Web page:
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     Volume 5 Issue 78 | January 6, 2006 |

   Cover Story
   Food For Thought
   Special Feature
   Slice of Life
   Dhaka Diary
   Book Review
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On "Taking the First Step"
I read with great interest last week's cover story on the Kajoli Model. It is a great undertaking from the part of Research Initiatives, Bangladesh (RIB) and we hope to see similar such projects later on. But often such projects are pretty popular for sometime but the spark soon dies downs. What promises to be different about this project is that the local people will be sustaining these pre-school centres and so, in a way, will ensure that their children will have a decent start to their education life. It is quite encouraging to see that parents are willing and eager to send their children to schools. This in itself is a great change from a society where the poor children are forced to live in the streets. Best wishes to such an endeavour and thank you Shamim Ahsan and Imran H. Khan for such a positive story.
Hosa Akhtar (Dolly)

For the students
Many thanks to the British Council for holding education fairs and seminars. Special thanks for the special feature on Education, published on December 2 of the magazine. Students living in remote places of the country are enthusiastic to try their luck and study abroad, especially in the UK. However, they have no idea whatsoever how to actually prepare for the admissions and applications. These fairs and seminars make these students aware of what they should do and the exams they have to take to apply to these universities.
Chuadanga Government College

Separation of judiciary
It is the prerequisite of democracy to set up a command of law and an independent judiciary. Without these conditions democracy is worthless. Though Bangladesh is a democratic country, the judicial department has not been separated from the executive. On top of that, the government can desperately influence the administration of justice in the party's interest. As a result, justice claimants are suffering and justice is constantly denied. It doesn't matter who is in power, BNP or AL, the political leaders are utterly indifferent to settle this issue.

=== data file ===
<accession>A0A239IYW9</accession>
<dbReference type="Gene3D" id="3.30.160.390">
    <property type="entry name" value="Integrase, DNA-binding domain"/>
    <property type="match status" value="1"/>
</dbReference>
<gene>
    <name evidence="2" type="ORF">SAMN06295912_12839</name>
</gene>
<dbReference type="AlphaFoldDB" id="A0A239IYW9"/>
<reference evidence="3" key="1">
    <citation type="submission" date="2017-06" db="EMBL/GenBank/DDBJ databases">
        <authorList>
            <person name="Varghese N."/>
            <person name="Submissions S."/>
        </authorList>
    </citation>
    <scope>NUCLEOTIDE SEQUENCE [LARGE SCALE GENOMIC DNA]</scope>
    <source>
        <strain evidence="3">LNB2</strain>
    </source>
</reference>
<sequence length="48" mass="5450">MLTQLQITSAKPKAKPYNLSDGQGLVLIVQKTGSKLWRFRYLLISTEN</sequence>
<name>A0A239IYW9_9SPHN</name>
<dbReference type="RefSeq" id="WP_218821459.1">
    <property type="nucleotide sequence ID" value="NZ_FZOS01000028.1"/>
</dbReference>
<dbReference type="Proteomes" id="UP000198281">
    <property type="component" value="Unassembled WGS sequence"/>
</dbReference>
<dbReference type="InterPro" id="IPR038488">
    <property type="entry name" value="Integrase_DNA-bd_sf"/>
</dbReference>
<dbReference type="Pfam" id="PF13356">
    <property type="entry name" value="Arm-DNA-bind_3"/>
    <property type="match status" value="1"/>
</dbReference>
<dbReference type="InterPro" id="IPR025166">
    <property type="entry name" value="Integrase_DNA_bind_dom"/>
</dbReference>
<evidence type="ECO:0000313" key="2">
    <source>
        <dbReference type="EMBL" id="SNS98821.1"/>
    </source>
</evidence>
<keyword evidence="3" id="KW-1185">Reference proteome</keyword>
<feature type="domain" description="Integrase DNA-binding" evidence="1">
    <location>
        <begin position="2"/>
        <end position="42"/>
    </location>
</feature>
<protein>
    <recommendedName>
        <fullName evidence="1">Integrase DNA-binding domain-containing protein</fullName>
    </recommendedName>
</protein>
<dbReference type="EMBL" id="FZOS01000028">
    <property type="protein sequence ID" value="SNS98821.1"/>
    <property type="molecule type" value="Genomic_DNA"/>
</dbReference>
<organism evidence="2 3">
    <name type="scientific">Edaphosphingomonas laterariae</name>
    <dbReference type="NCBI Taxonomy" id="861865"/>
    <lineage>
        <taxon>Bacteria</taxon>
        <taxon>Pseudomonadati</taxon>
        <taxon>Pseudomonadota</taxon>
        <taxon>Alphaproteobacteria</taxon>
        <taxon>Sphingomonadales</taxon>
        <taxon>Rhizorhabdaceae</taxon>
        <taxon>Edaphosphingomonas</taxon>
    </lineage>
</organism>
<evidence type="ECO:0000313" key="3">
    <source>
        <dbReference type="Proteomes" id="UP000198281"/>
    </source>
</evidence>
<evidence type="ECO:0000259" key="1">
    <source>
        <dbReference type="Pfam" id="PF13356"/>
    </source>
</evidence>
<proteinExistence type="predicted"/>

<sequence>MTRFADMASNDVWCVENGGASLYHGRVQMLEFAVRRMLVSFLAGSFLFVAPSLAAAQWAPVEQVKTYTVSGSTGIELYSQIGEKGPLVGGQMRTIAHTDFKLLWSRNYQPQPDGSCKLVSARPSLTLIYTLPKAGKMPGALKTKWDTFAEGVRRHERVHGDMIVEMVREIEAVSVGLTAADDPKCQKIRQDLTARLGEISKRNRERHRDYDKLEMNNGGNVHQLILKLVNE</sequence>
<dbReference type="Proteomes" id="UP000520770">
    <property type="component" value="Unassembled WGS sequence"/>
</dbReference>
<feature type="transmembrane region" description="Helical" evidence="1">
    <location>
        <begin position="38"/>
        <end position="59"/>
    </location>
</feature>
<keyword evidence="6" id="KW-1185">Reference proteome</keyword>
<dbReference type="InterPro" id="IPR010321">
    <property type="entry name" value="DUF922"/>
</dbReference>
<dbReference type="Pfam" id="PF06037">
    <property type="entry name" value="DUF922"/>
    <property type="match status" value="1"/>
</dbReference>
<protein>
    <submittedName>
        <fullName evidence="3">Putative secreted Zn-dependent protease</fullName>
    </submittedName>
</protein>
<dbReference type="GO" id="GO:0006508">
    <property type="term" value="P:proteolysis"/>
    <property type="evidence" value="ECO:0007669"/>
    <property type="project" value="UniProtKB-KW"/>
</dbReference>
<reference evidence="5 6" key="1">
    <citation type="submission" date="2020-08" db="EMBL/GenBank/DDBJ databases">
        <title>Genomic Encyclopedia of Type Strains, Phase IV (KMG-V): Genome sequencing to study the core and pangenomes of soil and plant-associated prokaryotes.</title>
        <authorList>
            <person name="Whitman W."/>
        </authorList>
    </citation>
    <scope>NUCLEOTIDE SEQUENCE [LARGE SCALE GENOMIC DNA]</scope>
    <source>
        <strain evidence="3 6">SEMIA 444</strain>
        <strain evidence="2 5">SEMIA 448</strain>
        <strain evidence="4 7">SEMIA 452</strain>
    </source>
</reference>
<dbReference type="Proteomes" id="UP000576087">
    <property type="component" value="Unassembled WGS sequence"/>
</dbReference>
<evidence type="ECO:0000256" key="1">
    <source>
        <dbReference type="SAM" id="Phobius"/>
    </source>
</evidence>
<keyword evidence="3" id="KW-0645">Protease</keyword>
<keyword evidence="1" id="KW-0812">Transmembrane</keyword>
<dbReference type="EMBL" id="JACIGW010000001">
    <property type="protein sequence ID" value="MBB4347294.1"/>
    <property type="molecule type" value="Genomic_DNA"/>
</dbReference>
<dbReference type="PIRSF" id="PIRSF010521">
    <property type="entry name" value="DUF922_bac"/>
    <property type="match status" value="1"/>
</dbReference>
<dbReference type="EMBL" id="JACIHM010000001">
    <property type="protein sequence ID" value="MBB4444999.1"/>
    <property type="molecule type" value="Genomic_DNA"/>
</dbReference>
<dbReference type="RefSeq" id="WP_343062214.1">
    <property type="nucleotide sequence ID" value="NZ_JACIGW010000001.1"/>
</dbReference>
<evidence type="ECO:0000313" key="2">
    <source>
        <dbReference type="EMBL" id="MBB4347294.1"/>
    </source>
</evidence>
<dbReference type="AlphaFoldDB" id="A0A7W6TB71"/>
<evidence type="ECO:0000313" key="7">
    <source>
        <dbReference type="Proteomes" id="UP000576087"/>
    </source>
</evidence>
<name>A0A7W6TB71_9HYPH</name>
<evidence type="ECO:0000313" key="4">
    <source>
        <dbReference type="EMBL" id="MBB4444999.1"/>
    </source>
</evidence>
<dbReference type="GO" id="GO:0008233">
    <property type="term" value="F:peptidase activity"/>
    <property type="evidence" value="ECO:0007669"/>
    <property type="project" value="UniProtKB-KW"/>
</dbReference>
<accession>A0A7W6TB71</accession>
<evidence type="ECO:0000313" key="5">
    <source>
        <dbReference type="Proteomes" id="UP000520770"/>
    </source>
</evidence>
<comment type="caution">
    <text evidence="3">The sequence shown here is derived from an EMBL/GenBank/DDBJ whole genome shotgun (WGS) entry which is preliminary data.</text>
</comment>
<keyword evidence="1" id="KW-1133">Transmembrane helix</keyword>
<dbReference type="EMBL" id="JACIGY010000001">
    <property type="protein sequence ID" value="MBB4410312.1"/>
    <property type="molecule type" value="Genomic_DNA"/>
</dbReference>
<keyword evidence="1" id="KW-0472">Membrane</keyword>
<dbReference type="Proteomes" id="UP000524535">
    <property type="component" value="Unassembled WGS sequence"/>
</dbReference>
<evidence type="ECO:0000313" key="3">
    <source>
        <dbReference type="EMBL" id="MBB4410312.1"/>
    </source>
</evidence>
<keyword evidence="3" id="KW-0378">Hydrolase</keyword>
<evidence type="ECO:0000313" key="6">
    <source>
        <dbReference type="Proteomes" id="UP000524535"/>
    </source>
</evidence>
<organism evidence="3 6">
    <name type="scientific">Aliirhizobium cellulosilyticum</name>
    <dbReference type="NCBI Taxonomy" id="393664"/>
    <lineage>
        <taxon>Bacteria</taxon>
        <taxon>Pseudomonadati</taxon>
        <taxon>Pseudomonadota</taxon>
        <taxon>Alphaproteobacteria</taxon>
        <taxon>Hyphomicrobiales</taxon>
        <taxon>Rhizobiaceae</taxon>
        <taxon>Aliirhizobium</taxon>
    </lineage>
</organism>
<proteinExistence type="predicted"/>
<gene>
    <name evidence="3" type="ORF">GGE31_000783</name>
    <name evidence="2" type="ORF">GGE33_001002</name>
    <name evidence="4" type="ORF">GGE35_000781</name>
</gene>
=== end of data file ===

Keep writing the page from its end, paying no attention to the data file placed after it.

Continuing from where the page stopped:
The second part of the constitution of Bangladesh (Fundamental Principles of State Policy) says "the state shall ensure the separation of the judiciary from the executive organs of the state." To ensure this execution, the Supreme Court passed a historical verdict (Mazdar Hossen vs State Case) in 1999. The alliance government has already taken more than four years but are still reluctant to do it. On October 20, 2005, the Supreme Court rejected the government's execution plea for the 21st time, which creates a serious constitutional as well as social crisis. All we can do is, hope that the coalition government realises the demands of the people in the near future.
Department of English
Dhaka College

On perceptions
Once again, Rubaiyat's article was worth a read. Her thoughts on sex workers and their ordeals was probably an eye opener for many. However, one still wonders as to how and why these women have to get into this profession in the first place.
It is sad how poverty has crept into every nook and corner of the country, compelling individuals either to commit crimes or get into activities at the cost of their lives and self respect.
These women face the most difficult situations in life merely trying to survive and keeping their loved ones alive as well. Most women, especially who come to town from the village looking for a decent way to earn a living, are forced into this 'work'. They are usually made to stay on with false promises or their lives are threatened along with their families' back in the villages.
The worse thing that could happen to these women, as Rubatiyat mentions in her article, is that they and their children's rights are denied by the society, namely in schools and when they need health services.
Either men should quit thinking of women as mere objects they can kick around or the society should stop denying them their rightful identity.
Khondakar Salma Harun

Soccer Fever
The Bangladesh Football team suffered a humiliating loss to India in the finals of SAFF tournament. However, the coach and captain could barely show any causes of the defeat. There were reasons to suffer from complacency but I still believe that the players themselves did not try their level best to win. If this goes on, the Bangladesh team will always languish at the bottom and the dream of playing in the World Cup will always remain unrealised.
Nayeem Islam
The Aga Khan School

Due to the Eid holidays there will be no Star Weekend Magazine on January 13. We regret the inconvenience to our readers.
Eid Mubarak to all our valued readers!

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